This chapter addresses the dynamics of class, language and reciprocity or exchange between England and France, specifically in ideas of ‘good governance’ and proper ‘regimen’ during the Hundred Years War. Drawing on vignettes and narratives from wartime chronicles (Jean Froissart, Jean de Venette), as well as de regimine or ‘mirror’ texts (William of Pagula, Thomas Hoccleve and Christine de Pizan), this chapter argues that these shared French and English writings reveal a clear crossing of class-based and national-based identifications often at odds with the ostensible sides of the war: English and French nobility often had more in common with each other than they did with their own countrymen, just as the labouring classes were recognised as a border-crossing estate. Similarly, ideals and standards of good governance and proper regimen – as expressed in contemporary de regimine texts and poetical works (William of Pagula, Thomas Hoccleve, Christine de Pizan and others) – also display a pattern of cross-identification between supposedly opposed sides. Overall it is argued that this pattern of identity-in-difference, as it was inflected across both class and nationality, provides a unique perspective for understanding the ideological and constitutional self-images presented by contemporary writers.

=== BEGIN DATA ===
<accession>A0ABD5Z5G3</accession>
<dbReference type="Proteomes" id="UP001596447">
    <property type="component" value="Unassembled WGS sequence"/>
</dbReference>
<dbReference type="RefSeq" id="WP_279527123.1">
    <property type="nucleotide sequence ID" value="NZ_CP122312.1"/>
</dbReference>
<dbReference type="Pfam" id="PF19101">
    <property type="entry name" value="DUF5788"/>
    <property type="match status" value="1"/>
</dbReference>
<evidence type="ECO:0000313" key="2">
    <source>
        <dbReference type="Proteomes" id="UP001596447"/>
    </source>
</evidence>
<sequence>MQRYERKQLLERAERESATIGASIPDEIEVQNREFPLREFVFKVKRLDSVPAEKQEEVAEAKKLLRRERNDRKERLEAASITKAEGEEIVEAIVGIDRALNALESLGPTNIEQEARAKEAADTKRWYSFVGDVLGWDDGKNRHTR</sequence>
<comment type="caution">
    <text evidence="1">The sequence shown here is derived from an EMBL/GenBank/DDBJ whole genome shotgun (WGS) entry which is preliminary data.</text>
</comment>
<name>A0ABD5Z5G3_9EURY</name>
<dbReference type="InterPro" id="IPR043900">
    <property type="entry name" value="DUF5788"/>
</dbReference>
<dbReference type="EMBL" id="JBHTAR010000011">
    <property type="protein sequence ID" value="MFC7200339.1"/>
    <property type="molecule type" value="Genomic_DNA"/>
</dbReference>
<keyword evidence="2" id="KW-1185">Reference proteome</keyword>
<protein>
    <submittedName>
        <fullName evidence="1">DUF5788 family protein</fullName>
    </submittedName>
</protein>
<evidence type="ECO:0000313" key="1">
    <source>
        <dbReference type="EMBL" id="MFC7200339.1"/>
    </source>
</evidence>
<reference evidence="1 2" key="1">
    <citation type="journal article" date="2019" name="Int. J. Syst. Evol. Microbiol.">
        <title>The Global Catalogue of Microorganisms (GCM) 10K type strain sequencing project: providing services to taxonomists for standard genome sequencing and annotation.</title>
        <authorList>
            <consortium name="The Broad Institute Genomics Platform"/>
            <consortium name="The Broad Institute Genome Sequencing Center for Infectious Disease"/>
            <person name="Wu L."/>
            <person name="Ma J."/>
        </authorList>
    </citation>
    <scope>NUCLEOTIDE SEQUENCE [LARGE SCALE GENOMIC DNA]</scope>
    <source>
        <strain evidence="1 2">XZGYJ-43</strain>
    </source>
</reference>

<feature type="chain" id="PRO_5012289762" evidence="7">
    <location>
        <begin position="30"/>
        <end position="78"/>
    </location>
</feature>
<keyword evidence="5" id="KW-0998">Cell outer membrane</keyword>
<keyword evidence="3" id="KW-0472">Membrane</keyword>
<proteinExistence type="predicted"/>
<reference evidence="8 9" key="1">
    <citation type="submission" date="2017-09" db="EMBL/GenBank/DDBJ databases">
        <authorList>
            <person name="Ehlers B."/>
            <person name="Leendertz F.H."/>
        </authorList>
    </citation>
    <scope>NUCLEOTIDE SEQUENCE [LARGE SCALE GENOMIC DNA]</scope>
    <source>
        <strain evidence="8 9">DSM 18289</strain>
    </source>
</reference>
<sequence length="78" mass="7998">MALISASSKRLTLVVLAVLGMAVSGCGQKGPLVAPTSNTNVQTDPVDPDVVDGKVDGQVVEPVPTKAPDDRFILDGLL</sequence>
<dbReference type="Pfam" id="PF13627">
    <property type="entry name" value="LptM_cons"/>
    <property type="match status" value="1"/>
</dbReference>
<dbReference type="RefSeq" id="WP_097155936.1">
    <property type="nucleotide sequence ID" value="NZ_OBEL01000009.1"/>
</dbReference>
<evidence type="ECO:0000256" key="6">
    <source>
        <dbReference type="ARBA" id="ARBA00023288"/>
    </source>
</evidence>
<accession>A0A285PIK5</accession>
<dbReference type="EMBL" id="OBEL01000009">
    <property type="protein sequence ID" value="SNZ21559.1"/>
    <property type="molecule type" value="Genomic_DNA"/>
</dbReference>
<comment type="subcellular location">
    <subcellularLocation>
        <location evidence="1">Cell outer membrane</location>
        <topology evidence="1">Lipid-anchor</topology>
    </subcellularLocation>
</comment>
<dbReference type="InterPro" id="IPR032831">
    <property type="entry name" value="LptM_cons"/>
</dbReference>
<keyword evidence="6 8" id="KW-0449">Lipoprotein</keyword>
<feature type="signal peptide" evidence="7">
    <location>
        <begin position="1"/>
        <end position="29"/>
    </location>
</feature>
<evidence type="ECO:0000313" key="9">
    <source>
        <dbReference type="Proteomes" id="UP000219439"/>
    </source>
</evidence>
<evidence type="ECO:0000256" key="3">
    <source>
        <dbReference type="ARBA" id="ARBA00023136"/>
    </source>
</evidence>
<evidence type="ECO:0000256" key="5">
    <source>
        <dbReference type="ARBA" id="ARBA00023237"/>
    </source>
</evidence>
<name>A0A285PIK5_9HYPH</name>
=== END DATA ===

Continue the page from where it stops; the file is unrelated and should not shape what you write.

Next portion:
in Literatures of the Hundred Years War
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Calais and the Welsh imagination in the late Middle Ages
Helen Fulton